Not every Washington State Dept. of Transportation mega-project has gone exactly as everyone would want it to. From design flaws—here’s looking at you, State Route 520 floating bridge—to an ample amount of cost overruns, Washington wants to look at a way to cut down on unexpected hiccups. At least as much as possible in these giant transportation projects.
A recent independent review of the department’s management of its largest projects suggested the quick-fix additions—which were undertaken by Secretary of Transportation Lynn Peterson—of a new chief engineer with mega-project experience, a deputy chief engineer position for additional oversight and a quality assurance manager to ensure protocols are followed across the agency. New positions breed more oversight, increased accountability and meaningful communication, at least that is the hope.
But the report also recommended Washington explores a new contracting tactic, one already in use in various states. As explained by a WSDOT spokesperson: “The report recommends WSDOT consider the general contractor/construction management delivery approach, which other state DOTs are using successfully to encourage innovation, accelerate delivery, decrease traffic impacts and establish fair price for taxpayers and the contractor.”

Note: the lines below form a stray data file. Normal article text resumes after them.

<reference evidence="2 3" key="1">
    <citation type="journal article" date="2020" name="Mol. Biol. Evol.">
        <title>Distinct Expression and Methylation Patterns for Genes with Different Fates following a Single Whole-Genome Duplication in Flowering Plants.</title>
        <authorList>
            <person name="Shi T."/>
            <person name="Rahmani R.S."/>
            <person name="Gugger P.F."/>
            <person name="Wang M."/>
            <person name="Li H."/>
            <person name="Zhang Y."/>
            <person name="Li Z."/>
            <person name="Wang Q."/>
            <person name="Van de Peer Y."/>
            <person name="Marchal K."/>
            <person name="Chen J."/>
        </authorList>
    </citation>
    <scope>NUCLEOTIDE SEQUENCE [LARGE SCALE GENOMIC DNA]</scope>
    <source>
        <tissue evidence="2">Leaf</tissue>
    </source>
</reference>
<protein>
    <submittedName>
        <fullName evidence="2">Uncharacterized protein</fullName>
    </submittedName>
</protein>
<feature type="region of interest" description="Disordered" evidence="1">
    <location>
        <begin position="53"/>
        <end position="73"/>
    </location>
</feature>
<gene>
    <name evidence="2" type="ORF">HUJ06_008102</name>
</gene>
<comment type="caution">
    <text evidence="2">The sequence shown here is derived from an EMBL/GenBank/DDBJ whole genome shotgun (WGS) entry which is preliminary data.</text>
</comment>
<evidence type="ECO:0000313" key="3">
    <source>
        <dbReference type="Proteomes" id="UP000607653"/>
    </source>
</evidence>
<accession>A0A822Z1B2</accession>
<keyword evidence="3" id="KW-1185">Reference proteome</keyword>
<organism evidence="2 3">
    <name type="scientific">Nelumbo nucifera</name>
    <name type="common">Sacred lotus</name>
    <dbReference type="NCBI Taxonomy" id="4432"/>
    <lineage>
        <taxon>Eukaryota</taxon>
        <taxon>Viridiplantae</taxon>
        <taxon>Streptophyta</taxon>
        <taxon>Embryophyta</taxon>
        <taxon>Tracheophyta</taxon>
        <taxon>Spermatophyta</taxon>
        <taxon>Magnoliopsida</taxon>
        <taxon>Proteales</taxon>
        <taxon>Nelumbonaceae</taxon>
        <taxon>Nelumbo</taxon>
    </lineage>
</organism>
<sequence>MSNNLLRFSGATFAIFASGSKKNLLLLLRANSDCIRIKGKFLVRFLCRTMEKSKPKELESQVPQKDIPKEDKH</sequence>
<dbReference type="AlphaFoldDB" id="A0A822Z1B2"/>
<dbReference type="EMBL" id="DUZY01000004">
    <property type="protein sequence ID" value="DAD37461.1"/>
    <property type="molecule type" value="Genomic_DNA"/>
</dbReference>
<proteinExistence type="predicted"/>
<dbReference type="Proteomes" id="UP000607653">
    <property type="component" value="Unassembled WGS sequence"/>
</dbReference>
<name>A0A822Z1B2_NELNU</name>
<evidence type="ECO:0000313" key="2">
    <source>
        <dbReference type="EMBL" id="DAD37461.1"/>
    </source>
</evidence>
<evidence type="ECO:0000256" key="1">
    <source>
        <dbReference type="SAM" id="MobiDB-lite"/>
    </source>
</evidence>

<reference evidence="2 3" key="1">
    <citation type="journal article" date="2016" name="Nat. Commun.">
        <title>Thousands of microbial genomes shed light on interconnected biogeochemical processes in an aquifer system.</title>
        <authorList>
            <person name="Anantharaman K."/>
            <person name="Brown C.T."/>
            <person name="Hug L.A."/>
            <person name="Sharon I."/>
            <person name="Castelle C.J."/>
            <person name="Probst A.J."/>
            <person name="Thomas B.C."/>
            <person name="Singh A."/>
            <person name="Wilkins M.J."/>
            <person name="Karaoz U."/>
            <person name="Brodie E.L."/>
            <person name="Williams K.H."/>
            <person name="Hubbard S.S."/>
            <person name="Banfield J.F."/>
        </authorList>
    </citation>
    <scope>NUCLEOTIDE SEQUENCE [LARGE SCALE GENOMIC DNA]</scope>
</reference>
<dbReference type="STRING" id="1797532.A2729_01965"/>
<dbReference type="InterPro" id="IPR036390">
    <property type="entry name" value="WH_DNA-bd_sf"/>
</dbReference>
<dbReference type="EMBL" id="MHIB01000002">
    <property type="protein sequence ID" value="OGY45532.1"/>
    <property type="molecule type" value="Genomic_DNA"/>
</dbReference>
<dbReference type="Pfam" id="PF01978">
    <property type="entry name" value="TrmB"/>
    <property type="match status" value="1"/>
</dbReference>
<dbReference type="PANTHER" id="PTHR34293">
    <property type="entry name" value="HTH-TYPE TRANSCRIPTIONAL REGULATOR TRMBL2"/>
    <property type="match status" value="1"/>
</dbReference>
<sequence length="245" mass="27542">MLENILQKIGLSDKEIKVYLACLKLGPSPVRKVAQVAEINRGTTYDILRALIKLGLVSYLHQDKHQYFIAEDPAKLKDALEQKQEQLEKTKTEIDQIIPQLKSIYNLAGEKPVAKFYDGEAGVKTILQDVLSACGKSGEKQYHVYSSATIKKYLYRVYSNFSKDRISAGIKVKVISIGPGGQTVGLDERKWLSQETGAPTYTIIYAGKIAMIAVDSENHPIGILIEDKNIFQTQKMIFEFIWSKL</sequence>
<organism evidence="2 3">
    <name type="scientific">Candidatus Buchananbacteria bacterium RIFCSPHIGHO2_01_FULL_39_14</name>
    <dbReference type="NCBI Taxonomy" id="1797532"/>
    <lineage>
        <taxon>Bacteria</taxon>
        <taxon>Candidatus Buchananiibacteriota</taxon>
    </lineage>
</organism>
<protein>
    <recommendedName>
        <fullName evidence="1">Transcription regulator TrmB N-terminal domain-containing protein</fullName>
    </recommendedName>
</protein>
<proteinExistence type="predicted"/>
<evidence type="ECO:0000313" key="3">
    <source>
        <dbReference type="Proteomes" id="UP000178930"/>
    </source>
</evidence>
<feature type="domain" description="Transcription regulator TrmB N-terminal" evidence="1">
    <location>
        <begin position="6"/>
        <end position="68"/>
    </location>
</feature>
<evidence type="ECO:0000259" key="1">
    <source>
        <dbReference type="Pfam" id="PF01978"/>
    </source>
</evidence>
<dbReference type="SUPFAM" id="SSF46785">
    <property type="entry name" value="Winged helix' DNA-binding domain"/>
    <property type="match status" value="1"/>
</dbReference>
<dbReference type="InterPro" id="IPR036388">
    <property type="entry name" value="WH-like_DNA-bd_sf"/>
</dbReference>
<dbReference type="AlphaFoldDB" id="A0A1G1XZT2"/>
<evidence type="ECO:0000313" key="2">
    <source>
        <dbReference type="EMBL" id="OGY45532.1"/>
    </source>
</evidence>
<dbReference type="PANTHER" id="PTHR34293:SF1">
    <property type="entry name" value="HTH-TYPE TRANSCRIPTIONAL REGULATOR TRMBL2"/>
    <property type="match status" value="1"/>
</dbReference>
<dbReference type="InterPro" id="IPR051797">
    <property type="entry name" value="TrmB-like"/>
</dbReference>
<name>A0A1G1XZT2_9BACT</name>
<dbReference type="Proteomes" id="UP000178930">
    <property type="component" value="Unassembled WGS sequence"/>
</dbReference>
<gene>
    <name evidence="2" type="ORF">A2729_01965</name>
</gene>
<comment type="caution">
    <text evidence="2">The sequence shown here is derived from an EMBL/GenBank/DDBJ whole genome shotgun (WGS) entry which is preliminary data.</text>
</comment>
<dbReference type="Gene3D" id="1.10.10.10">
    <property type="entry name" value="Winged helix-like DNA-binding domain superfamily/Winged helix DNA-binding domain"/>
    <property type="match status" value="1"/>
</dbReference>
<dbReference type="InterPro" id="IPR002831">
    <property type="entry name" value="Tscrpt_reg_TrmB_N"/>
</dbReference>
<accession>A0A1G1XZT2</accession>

In this method, the construction manager can get input during the design phase in regard to scheduling, pricing, phasing and more. And before design wraps, the owner and construction manager can negotiate a “guaranteed maximum price” for the construction of the project based on the defined scope and schedule, according to information from the Federal Highway Administration.
In response to the recommendations, the state will now develop a “more robust analysis of how the agency contracts for work and how risk is shared with contractors.”
To fully embrace the general contractor/construction management delivery approach legislative action would be needed. To start down that path, the report recommends creating a “limited number” of public/private partnerships to more fully evaluate the effectiveness of the strategy.
Ron Paananen of CH2M Hill and John Njord of Tom Warne & Associates conducted the full report, which can be viewed here.
Tim Newcomb is Engineering News-Record’s Pacific Northwest contributor. He also writes for TIME, Popular Mechanics, Sports Illustrated and more. You can follow him on Twitter at @tdnewcomb or visit his website here.